Edna Considine genealogy

Edna Considine

My maternal grandmother Edna "May" Considine was born in Boulder, Western Australia on 27 January 1911. She was the child of John Considine b. 27 May 1863 in Modewarre, Victoria and Annie Quigley b. 26 June 1873 in Ballarat, Victoria. Edna was the eighth of the ten children of John and Annie; James Francis (b. 1893 d. 20 September 1917 Belgium), Mary Ann (b.1895 d.1973 Drouin), Ellen Bridget (b.1899 Boulder d.1963 Drouin), Annie (b.1902 Boulder d.1963 Drouin), John (b.1904 Boulder d. 1907 Boulder), Ena (1) (b.1906 Boulder d.1907 Boulder), Ena (2) (b.1908 Boulder d.1953 Warragul), Edna, Delia (b.1913 Geelong d.2007 Drouin) and Ierna (b.1914 d.1914 Geelong).

A Quigley relative, Des Bennett undertook research into the Quigley side of the family for a reunion in March 1983 and I have provided his research here.

My maternal grandmothers family originally came from Victoria, but shifted to the Western Australian goldfields in the late 1890's. Details about John and Annie's time here are below. A number of children were born and died in Kalgoorlie-Boulder, and luckily my grandmother was able to survive the hardship. The family returned to Victoria in 1911 when Edna was about nine months old, setting up residence in Geelong, near John's parents. The family relocated to be near Annie's family in Yinnar by the time of the depression. The family did not feel the depression as they were pretty self sufficient, having a large amount of land. The family apparently had a large number of trees which they had a contract to cut and sell these to the railways. Recollections of my grandmother of the time were that there was a constant stream of people coming through their house. It was known that people could always get a meal at the Considines and the family spent a considerable time feeding people out seeking work. Edna did basic schooling, but learnt her cooking, sewing, crochet and knitting skills at home, and I can attest that she excelled in these, particularly the cooking.

Edna met her future husband Bert at the dances in Drouin prior to the depression. Apparently Edna was fairly good at dancing, particularly the Charleston and she always like to dance with the good dancers. Bert could do a good waltz and Edna liked to dance with him. Bert went away to chase work during the depression and you can read about that here. When he returned back to Drouin, he met up with Edna again and they waltzed into an engagement.

On 27 March 1937 she married Bertrand Adrien Cogger at St Ita's Catholic church in Drouin, Victoria. They had three daughters and one son who died at birth. The eldest, Rhonda Ann (b.1938) is my mother followed by Helen Adrian (b.1941) and Lynette Mary (b.1947). See the entry under Cogger for more information about their married life. Rhonda married Douglas Roy Sammels on 2 May 1964 in Traralgon. See my entries under Sammels for more information. Helen married Kevin Davidson in 1970 in Traralgon, Victoria. Four sons; Scott b.1971, Paul b.1973, Dean b.1976 and Ross b.1978. Second Marriage to George Dugard in 2003/4.

Bertrand Cogger

John Considine genealogy

Posted by Matt on October 25, 2008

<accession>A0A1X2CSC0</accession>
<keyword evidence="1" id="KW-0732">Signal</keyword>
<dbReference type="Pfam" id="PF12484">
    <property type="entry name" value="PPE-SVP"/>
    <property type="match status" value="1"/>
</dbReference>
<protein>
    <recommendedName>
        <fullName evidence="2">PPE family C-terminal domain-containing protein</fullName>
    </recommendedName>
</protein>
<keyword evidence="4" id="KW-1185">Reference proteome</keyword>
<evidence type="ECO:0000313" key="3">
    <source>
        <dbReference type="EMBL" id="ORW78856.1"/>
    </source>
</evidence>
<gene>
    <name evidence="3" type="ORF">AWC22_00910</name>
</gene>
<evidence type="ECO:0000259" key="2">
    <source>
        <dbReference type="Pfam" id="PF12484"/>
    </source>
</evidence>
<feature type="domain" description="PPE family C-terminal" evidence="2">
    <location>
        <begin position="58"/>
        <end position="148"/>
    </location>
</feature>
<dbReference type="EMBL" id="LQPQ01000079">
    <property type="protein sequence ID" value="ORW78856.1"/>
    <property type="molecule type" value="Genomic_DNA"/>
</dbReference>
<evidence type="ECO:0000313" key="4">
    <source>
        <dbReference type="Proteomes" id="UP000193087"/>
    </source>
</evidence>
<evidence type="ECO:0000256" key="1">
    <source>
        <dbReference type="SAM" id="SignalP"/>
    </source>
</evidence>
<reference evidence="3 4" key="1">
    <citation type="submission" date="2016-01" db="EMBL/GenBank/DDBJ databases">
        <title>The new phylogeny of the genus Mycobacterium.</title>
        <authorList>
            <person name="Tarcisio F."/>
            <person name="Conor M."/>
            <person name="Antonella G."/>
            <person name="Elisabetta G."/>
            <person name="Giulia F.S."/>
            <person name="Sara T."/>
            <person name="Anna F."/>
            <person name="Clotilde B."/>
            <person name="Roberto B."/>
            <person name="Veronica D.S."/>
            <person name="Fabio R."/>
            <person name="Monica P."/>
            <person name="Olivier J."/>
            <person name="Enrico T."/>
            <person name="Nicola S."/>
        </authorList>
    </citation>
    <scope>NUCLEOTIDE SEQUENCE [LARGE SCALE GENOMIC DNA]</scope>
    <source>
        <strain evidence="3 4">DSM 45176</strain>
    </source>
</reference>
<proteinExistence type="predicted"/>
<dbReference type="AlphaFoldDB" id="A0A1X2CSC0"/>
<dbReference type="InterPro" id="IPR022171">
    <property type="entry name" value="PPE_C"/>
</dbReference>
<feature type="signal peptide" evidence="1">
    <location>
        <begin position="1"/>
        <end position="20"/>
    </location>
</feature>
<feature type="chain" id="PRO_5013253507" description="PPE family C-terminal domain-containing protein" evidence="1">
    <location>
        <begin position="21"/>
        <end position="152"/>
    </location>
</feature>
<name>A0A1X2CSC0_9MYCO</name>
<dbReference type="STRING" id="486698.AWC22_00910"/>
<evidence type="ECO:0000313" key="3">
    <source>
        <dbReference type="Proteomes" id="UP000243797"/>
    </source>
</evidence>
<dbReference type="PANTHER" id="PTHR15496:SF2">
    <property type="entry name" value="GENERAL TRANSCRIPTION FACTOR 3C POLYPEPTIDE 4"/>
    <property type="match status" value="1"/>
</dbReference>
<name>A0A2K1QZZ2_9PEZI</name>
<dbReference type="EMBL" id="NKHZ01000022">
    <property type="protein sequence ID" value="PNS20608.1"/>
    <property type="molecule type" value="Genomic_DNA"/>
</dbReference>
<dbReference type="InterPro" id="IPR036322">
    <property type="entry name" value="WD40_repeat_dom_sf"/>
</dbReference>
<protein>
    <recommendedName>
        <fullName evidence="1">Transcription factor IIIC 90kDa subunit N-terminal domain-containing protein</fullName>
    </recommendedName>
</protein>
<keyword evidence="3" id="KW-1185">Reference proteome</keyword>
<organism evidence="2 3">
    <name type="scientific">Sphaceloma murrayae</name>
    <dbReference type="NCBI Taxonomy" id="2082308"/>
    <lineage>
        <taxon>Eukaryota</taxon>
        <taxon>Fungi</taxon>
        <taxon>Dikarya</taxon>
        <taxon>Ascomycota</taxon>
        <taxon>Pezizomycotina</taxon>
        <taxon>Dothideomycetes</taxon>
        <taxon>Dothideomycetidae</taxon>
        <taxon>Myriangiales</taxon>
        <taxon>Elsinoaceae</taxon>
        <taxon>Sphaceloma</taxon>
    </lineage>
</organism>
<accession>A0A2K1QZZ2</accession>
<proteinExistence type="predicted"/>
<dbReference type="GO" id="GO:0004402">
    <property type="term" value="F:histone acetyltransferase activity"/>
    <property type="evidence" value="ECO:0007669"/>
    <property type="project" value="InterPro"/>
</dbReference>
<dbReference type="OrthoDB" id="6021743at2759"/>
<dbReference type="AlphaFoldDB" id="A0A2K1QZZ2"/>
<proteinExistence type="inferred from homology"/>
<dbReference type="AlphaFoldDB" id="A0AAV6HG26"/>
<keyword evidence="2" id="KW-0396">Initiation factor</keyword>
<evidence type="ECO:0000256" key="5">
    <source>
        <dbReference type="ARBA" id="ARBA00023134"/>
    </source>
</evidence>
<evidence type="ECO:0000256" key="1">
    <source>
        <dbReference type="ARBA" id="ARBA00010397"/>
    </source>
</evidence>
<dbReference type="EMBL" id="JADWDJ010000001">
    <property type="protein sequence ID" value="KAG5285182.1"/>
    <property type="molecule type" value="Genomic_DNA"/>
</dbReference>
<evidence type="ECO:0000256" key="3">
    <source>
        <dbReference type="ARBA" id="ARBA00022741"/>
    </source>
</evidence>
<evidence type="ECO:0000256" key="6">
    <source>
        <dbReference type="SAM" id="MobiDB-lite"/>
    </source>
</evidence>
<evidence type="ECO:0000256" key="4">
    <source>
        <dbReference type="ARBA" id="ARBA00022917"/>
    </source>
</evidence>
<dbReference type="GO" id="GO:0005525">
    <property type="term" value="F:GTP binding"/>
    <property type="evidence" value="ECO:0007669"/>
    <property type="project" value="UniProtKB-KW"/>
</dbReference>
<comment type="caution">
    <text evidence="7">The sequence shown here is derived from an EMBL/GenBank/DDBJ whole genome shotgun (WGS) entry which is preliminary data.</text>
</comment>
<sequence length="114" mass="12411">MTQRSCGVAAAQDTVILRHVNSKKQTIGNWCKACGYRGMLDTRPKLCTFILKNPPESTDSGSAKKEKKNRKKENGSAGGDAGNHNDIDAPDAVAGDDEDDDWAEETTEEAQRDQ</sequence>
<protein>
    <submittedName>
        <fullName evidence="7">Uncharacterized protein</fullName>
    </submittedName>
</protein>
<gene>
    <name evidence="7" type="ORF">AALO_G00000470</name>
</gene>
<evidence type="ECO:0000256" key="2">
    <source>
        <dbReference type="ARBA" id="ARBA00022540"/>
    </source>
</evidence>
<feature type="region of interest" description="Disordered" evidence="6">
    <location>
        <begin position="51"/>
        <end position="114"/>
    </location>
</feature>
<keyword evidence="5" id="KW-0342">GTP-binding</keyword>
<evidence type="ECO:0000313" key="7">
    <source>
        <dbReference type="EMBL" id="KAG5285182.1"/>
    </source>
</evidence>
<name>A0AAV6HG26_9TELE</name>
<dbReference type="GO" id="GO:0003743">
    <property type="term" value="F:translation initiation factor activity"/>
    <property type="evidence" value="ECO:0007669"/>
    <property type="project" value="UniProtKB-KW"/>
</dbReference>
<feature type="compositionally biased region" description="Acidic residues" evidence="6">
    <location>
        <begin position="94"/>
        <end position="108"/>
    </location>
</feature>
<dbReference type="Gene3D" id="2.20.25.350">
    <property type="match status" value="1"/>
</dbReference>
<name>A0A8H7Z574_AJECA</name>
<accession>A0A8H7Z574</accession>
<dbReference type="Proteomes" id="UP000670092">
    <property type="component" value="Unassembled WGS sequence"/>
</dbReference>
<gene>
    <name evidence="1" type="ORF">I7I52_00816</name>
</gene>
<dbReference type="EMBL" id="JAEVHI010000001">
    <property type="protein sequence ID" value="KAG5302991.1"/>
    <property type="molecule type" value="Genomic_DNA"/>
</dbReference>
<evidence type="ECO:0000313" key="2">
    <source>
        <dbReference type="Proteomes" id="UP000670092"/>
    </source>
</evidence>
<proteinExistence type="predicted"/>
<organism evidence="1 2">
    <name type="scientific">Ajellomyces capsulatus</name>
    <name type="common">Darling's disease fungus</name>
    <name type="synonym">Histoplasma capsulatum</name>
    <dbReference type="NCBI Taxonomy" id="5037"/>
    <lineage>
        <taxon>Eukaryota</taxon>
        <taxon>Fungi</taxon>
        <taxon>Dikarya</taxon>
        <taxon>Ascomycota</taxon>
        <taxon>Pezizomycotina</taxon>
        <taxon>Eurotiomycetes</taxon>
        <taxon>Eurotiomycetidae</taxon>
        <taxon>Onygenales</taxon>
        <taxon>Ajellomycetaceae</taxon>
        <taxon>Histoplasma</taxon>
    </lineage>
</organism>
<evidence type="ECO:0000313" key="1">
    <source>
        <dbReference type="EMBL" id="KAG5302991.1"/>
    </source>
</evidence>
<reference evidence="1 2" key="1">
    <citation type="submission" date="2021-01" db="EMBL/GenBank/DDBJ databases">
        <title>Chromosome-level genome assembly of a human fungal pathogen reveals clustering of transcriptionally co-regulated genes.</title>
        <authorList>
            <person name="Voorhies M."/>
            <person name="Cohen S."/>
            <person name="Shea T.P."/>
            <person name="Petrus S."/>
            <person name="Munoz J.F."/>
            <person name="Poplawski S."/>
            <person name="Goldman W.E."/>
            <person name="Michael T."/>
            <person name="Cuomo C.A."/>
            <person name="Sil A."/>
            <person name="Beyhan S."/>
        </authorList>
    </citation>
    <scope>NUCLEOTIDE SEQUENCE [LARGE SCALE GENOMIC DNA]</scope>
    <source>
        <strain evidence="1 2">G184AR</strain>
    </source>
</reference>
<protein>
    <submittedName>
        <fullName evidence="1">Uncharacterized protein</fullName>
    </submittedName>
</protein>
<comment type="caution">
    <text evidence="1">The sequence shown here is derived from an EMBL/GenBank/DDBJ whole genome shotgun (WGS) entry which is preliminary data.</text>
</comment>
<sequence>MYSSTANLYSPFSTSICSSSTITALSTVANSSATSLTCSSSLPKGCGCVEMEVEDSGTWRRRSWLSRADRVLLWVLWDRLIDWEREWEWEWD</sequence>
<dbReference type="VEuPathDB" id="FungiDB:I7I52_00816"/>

John ConsidineGiven my mothers lack of knowledge about this side of her family, I have started to trace some information regarding her grandfather John Considine and would appreciate any information that anyone has about him. What I have found out so far is here.

John Considine b.27 May 1863 Modewarre (Geelong) d.13 May 1938 Drouin was the second of the eight children of Patrick Consedine and Hannah Feeney (or Hannah Francis or Hannah Finnie). Spellings of the Consedine surname vary in records from Considine (as it is now) to Consedine (as it is listed on earlier records). John's siblings include Patrick (b.1862 d. 22 December 1907 Geelong), Cornelius b.1866, Kate b.1868, Mary b.1869, Hannah b.1871, Bridget b.1874 and Edward b. 1875.

From his marriage certificate to Annie Quigley in 1893, it shows that he was a widower as of 22 November 1891. There were no living children from this marriage. He is listed as a farmer in Mardan, just south of Mirboo North.

I'm led to believe that John did a fair bit of diverse work in Kalgoorlie-Boulder; from running whippet races, maintaining camel trains, doing water haulage to Coolgardie, being the licensee of a pub and operating a shop that sold provisions and food to miners. There are also apparently records of him working for the Kalgoorlie-Boulder Council as an engineer sometime back in the early 1900's. I'm told that while in WA, John sent Annie home to Victoria to see her family every year. The whole family returned to Victoria when my Edna, my grandmother was nine months old (1911) and his story continues above.

John's parents
John's father, my great great grandfather Patrick Consedine was born around 1826 in Clare, Ireland. His parents were Patrick Considine and Mary Cunagh (I wish the family would choose from a wider range of first names). From the records that I can find, it appears that he migrated to Australia from Ireland about 1852.

Patrick's first marriage in Geelong at the age of 30 (1855) was to Bridget K Gannon (I think this is the spelling as the record is of poor quality) and they had three children: John, Terrence (b.1859 approx) and Mary Ellen. At the time of my great grandfather John's birth in 1863, only Terrence was alive from this marriage. It is not known what happened to his first wife, but given the death of two of his young children, it is possible Bridget died from complications of pregnancy. Terrence is listed as being still alive at the time of Patrick's death in 1897.

In 1862 Patrick Consedine entered into a second marriage with Hannah Feeney in Melbourne, Victoria. Hannah was born in Sligo, Ireland around 1832 and her father was John Feeney, farmer. From the records, it is assumed that Hannah migrated to Australia around 1858. Hannah and Patrick had the eight children listed above and lived most of their life in and around Geelong, Modewarre and Mount Moriac.

Patrick died on 1 June 1897 in "Laketown", Shire of Barrabool at the age of 72. He is buried in the Mount Moriac cemetery. Hannah died on 13 February 1917, listed as residing at Mayers St, Geelong at the age of 85. Hannah is also buried in the Mount Moriac cemetery.